10. The ASW put forward a request for financial support in mid-May 2017. She noted how well C was doing in Ms C’s care. But she said when C was placed with her his diagnosis was unknown. She said if it had been known he would not have been placed with her. This was because of the limitations of her accommodation and the demands of her job.
  11. Under the details of help requested she wrote:
    • “Adoption Allowance until [C] reaches his 18th birthday”.
    • “[Ms X] needs to move to more suitable accommodation because of [C’s] disability and an Adoption Allowance will assist with the extra costs involved.”
  12. The decision was to award an Adoption Allowance of £128 per week until C’s 18th birthday. The Head of Adoption and Fostering wrote to Ms X to inform her.
  13. By June 2017 C was using splints and he was continuing to see the physiotherapist, as well as a specialist Health Visitor. The paediatrician was questioning the diagnosis, which was then withdrawn following further tests. Ms X had arranged her home to make it as easy as possible for C to move around. However she told the Independent Reviewing Officer (IRO) that she had put the property up for sale and would like to move to a property more suitable for C. She said she would like financial help from the Council for the move.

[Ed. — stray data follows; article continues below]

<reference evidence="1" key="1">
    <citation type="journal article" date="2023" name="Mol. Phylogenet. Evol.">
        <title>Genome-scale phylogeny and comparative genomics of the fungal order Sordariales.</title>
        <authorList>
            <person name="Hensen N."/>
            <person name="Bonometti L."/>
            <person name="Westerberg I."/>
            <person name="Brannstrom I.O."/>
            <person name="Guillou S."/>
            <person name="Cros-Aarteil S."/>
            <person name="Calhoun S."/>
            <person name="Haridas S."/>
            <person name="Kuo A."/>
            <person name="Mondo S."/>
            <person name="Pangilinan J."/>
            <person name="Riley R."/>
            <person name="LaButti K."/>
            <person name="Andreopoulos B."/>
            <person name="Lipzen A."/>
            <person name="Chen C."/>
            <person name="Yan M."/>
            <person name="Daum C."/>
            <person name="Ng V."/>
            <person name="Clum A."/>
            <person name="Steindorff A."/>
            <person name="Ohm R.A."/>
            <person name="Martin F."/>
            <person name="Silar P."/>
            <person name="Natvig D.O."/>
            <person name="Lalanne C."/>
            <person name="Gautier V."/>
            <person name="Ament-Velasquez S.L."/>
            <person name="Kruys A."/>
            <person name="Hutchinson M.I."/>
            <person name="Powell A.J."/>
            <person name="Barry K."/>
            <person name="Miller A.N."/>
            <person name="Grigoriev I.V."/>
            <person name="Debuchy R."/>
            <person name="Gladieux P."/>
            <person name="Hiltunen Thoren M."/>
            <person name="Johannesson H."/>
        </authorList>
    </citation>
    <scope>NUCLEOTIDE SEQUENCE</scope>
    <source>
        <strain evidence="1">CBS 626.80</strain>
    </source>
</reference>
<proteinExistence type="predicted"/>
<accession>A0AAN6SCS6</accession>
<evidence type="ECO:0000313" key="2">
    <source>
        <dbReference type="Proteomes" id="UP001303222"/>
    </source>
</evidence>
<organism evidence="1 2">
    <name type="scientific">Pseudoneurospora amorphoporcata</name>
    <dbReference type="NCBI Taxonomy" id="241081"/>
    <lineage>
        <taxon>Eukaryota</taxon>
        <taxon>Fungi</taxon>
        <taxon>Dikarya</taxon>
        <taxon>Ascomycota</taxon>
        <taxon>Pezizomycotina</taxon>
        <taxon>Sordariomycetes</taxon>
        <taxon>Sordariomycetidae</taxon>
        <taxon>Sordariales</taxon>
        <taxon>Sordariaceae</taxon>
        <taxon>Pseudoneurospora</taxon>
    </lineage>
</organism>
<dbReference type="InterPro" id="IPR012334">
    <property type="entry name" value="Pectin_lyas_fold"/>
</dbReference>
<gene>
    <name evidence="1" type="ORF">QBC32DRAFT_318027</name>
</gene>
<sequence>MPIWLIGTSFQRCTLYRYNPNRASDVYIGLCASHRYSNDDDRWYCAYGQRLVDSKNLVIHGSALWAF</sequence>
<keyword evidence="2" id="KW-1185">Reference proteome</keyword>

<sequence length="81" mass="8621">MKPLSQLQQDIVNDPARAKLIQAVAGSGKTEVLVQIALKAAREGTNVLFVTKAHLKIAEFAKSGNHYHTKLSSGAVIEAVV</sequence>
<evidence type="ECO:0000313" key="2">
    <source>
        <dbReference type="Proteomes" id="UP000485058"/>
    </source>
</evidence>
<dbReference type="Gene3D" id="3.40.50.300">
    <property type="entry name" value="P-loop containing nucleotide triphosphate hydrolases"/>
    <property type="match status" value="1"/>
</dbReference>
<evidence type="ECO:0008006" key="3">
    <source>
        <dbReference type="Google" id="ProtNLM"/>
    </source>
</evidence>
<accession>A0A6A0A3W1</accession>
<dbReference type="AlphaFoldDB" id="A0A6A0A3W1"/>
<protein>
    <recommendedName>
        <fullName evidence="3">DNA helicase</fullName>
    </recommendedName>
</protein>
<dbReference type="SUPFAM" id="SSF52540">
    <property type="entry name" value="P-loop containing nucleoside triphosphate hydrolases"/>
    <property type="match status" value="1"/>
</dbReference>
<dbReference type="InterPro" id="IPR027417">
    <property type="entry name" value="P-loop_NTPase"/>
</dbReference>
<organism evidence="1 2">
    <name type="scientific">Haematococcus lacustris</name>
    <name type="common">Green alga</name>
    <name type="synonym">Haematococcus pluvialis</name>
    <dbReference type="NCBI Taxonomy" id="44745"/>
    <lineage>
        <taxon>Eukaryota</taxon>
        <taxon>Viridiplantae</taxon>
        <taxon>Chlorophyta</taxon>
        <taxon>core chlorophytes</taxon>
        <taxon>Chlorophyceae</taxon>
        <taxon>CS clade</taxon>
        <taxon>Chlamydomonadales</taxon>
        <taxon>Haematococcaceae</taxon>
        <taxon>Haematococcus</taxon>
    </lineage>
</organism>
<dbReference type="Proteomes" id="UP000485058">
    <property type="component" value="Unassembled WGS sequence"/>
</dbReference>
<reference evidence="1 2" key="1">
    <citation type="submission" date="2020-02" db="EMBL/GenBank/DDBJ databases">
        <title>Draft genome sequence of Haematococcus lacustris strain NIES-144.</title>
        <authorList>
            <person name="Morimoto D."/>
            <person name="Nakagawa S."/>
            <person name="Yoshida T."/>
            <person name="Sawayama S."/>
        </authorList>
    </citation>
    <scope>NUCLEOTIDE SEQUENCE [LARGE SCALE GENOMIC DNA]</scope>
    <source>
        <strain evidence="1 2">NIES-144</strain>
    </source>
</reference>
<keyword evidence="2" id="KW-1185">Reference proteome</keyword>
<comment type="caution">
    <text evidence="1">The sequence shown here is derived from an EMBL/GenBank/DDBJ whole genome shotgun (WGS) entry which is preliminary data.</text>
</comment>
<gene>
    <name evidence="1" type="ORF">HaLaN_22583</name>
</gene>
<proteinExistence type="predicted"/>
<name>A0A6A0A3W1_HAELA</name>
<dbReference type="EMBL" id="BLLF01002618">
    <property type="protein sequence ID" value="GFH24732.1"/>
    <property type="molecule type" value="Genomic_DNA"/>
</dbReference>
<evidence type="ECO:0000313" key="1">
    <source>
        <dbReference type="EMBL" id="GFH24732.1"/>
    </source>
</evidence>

14. The ASW made a referral to the Occupational Therapy (OT) service in Council 2’s area to assess Ms X’s home and any adaptations needed. The OT service carried out an assessment and issued a report in July 2017. This found that because of his mobility and balance problems C was at “high and increased risk of falls” on moving around the home and going up and down stairs. The OT concluded that the existing property was not suitable to meet Ms X and C’s immediate and future needs. She considered it was not suitable for adaptations.
  15. Around the same time the ASW told Ms X she had heard from C’s social worker that both C’s birth parents had given permission to share their medical records.